[ntp:questions] IEEE 1588 (PTP) at the nanosecond level?

Joe Gwinn joegwinn at comcast.net
Thu Mar 20 13:38:22 UTC 2014

In article <yvqdnQukc7QJB7fOnZ2dnUVZ_vudnZ2d at megapath.net>, Hal Murray
<hal-usenet at ip-64-139-1-69.sjc.megapath.net> wrote:

> In article <190320142025178186%joegwinn at comcast.net>,
>  Joe Gwinn <joegwinn at comcast.net> writes:
> >The original issue was to be able to drop IRIG support in honor of PTP
> >via the ethernet infrastructure we always need.
> How stable is your local clock?  

These systems are tied to GPS with Rubidium local oscillators.  The end
nodes have crystal oscillators, some temperature compensated, and very
few being oven stabilized.

> What sort of accuracy to you need?

Varies.  In some systems, it's a hard limit -- absolute error cannot
exceed one microsecond.  In others, it's that we are trying to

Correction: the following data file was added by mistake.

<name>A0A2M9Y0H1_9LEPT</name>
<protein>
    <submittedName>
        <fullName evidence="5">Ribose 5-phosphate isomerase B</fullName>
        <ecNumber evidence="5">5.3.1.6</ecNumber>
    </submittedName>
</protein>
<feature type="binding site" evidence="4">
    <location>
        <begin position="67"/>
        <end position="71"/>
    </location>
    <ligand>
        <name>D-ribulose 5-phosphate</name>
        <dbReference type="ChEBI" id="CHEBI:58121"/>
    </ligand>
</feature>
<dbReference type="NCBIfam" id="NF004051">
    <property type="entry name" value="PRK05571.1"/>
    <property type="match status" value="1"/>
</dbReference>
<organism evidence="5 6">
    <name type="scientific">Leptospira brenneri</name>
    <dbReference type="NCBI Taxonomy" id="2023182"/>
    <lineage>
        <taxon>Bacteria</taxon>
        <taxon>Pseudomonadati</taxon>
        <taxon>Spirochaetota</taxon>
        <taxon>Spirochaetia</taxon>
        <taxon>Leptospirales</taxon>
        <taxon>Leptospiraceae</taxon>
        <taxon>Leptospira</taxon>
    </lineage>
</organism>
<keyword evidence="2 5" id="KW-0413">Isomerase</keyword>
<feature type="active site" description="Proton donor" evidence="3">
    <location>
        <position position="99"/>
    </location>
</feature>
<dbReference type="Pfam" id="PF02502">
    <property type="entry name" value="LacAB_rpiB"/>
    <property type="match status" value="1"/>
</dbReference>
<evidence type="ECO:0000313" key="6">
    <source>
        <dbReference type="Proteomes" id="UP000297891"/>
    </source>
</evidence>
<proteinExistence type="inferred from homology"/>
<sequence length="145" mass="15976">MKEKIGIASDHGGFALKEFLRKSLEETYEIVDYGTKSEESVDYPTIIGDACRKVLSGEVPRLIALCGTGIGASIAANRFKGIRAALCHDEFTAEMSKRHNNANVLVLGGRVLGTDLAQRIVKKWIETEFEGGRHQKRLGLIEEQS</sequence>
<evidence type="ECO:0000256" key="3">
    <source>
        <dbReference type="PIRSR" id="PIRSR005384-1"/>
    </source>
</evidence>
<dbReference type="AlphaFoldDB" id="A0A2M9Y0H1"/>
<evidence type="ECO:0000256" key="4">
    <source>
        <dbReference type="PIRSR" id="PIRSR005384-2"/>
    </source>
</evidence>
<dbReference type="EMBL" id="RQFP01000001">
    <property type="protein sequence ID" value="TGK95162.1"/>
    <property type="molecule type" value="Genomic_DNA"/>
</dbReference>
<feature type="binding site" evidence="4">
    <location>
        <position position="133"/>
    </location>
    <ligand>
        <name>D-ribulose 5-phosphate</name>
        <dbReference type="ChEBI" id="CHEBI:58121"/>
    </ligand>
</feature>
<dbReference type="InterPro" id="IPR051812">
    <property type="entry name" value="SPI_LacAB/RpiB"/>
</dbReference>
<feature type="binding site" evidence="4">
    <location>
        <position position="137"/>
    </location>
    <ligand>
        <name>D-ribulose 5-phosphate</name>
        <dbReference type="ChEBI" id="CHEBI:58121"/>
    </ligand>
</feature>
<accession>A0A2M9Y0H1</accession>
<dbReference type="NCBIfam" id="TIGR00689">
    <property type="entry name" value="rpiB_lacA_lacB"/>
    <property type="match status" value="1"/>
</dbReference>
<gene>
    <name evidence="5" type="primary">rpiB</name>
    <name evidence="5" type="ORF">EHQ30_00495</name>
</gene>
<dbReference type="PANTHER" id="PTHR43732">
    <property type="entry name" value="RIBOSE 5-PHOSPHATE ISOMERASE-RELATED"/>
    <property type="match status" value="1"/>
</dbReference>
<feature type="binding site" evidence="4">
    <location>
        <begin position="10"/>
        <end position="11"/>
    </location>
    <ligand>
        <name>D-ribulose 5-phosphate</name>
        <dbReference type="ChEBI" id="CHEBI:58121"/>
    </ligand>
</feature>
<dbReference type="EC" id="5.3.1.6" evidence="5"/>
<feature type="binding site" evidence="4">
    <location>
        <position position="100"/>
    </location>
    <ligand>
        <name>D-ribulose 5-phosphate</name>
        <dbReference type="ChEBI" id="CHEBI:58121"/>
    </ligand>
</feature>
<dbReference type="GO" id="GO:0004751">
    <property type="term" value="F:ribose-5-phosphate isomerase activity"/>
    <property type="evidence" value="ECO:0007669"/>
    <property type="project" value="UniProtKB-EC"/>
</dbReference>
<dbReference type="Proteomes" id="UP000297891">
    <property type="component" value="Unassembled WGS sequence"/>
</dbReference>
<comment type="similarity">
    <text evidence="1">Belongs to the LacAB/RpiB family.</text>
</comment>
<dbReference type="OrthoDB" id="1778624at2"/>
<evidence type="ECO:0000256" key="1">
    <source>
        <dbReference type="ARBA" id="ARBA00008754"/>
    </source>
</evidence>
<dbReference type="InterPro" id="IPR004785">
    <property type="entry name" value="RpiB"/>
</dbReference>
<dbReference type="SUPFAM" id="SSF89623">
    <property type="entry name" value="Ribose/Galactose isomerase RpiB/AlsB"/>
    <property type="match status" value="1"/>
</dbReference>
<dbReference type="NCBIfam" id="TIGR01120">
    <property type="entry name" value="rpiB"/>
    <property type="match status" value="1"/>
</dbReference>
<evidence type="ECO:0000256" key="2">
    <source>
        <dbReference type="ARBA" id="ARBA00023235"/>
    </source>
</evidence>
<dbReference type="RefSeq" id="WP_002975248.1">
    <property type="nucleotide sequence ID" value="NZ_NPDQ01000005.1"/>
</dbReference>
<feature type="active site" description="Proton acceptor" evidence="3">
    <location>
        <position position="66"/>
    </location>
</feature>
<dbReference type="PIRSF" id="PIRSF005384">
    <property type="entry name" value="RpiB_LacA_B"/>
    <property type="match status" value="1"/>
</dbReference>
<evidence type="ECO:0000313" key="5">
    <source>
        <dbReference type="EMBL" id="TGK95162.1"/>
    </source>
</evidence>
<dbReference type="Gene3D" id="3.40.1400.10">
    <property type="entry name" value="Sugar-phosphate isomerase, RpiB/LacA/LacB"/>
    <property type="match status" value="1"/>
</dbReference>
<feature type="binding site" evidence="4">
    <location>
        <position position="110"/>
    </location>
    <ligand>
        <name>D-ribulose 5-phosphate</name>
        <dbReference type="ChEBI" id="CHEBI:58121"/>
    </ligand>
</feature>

synchronize independent subsystems to a fraction of a microsecond with
great reliability, which leads us to focus on the probability
distribution of errors - the distribution tails matter.

> How much traffic will be on the ethernet you want to use?

Varies as well.  The timing-related traffic is negligible.  The
application traffic is significant, is a mix of big (1.5 Kbyte) and
small (64 byte) packets, but still a gigabit enet link is loafing.

The big issue is as always timing-related packets being buffeted by the
application traffic, because we care about outliers, not just means and
medians.  In many cases, this is solved by having a dedicated LAN for
timing-related traffic, but this isn't always possible.

Joe Gwinn

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